The world of Sounion Hong
During her time at AS220, International Artist-in-Residence Sounion Hong presented a series of silkscreen and offset prints at AS220’s 95 Empire Black Box Theater on Wednesday, January 13, 2013.
Sounion is an illustrator and graphic designer originally from Seoul, South Korea, with a BFA from the Kaywon School of Art and Design. Her work transports the viewer to an alternate universe; a place where the characters explore themes like loneliness, optimism, life, and the city. For this purpose, she used a variety of dark to light printmaking techniques- such as Mezzotint. During her residency at AS220, Sounion also developed a small zine called “Tooth Fairy”, in which she illustrates the story of a group of Tooth Fairies who have to collect their daily quota of teeth in order to return to their home.
Sounion’s style is an interesting combination of shapes, colors and feelings, conveying a synesthetic atmosphere through which the audience can almost feel that these elements have a life of their own. Among Sounion’s prints, the pieces “Father”, “Hand” and “Toothy” seem to have a narrative connection. The first print, “Father”, is a depiction of a masculine figure embracing a child. The figure seems to be giving the child a breath of life and consciousness, represented by planets and nature. This is followed by “Hand” which depicts a group of babies crawling over a giant hand, looking for warmth and security. Finally, the print “Toothy” shows us a full-figured Tooth Fairy as she gracefully walks on a tightrope over the city. Her chest is comprised of teeth, and her head is a celestial body, whose light illuminates the urban background. These three prints seem to represent the cycle of life: “Father” represents the creation, “Hand” represents the childhood, and Toothy represents adult life.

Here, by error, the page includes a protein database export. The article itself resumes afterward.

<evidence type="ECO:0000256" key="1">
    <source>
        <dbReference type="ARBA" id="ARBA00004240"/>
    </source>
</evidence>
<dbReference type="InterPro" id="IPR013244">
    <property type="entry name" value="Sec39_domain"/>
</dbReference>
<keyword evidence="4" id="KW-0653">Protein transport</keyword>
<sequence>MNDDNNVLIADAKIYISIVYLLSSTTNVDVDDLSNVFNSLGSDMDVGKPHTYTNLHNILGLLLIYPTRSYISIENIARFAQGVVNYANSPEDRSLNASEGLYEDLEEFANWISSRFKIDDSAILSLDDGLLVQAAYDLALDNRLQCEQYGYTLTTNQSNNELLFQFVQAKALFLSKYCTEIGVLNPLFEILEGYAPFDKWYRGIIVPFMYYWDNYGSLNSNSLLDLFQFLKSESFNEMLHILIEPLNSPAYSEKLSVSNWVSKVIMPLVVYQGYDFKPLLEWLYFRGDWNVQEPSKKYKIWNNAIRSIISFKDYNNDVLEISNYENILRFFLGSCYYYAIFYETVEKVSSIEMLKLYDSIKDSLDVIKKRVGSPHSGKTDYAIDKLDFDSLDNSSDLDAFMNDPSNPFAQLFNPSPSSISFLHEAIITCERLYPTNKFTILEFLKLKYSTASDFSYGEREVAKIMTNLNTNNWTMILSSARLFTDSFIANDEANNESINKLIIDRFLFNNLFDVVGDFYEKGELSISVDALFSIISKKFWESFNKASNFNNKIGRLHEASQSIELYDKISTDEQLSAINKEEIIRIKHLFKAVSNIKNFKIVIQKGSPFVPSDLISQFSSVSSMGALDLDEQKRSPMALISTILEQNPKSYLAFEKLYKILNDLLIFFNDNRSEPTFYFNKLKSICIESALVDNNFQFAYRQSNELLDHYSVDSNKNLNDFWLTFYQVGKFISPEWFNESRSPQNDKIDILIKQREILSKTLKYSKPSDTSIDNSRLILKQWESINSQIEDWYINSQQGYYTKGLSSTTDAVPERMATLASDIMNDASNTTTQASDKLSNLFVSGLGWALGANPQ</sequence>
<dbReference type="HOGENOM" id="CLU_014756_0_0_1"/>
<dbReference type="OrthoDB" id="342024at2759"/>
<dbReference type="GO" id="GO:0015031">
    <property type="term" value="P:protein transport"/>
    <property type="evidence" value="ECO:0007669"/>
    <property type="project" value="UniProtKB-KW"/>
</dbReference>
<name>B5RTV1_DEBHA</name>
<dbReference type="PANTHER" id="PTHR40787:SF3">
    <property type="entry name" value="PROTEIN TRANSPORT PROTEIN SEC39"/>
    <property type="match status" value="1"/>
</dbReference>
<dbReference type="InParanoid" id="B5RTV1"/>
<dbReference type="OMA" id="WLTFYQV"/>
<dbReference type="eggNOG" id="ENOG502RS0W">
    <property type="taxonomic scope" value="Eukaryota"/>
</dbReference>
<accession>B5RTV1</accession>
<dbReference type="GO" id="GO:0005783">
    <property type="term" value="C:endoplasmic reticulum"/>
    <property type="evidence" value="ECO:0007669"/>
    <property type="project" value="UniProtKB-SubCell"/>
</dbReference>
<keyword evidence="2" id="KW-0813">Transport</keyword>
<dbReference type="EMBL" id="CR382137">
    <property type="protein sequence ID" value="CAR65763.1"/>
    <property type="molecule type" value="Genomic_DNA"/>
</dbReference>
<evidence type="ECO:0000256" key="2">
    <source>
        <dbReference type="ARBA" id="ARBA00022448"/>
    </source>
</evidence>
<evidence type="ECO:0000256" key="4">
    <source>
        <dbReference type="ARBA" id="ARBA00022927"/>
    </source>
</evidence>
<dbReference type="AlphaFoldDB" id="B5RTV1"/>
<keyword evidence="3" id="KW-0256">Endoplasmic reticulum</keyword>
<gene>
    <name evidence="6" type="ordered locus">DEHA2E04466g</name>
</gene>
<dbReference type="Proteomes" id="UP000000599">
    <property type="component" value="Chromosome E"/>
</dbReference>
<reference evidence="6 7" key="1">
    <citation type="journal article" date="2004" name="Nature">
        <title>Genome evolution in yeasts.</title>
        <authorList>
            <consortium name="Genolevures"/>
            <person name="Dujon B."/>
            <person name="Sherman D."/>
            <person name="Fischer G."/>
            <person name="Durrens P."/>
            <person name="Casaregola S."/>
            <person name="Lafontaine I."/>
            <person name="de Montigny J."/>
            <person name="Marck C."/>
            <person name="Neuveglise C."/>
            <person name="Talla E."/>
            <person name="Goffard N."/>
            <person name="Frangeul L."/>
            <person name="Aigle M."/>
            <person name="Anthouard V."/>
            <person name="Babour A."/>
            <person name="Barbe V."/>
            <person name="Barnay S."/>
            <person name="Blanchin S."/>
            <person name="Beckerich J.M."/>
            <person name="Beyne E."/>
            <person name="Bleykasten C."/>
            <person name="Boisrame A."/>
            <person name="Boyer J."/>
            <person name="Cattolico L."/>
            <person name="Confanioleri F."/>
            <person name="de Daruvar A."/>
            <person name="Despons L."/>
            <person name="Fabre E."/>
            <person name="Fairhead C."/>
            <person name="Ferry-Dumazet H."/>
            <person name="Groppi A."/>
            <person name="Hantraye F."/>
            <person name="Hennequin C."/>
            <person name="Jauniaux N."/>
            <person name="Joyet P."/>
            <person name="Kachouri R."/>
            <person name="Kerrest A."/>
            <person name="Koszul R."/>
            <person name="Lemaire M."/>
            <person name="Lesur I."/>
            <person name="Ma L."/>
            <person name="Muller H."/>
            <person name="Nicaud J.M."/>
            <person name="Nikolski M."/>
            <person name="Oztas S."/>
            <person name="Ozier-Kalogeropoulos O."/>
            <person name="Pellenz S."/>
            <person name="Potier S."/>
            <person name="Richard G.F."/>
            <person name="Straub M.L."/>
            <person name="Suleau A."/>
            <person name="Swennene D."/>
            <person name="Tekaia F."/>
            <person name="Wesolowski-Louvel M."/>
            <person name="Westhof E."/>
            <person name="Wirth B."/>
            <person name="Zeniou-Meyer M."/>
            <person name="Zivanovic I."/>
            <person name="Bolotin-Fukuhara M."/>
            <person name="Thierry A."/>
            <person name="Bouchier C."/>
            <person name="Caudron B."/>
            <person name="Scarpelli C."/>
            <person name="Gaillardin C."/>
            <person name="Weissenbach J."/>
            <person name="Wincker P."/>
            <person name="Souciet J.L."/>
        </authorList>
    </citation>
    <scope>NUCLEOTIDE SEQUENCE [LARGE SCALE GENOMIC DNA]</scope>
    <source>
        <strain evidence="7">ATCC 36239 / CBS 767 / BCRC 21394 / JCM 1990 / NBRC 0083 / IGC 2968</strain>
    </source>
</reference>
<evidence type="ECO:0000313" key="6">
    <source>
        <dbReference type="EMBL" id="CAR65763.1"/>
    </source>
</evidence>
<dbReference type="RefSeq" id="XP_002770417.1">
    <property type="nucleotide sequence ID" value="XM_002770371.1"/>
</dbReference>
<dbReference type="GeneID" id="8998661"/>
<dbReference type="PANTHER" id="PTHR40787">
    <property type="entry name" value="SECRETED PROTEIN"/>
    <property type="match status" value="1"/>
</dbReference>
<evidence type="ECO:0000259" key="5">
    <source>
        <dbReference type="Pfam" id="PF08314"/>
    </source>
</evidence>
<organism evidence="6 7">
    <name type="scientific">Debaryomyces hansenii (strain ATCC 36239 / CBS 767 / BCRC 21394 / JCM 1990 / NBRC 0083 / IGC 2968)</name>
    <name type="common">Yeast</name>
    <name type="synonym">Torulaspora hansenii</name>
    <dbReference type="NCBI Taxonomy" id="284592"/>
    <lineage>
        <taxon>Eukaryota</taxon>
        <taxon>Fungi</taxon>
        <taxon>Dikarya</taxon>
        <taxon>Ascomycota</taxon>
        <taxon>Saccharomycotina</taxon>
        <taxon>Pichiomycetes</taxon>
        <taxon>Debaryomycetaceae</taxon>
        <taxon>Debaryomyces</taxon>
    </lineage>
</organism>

Sounion taps into an imagination nurtured by all the art and popular culture she has been exposed to through her travels and her life in various cities. From Seoul to Toronto to New York to Providence, her visually striking set of prints is like a symbiosis of all these different urban spaces, conveying a unique vision of urban life.
Review by William Staffeld.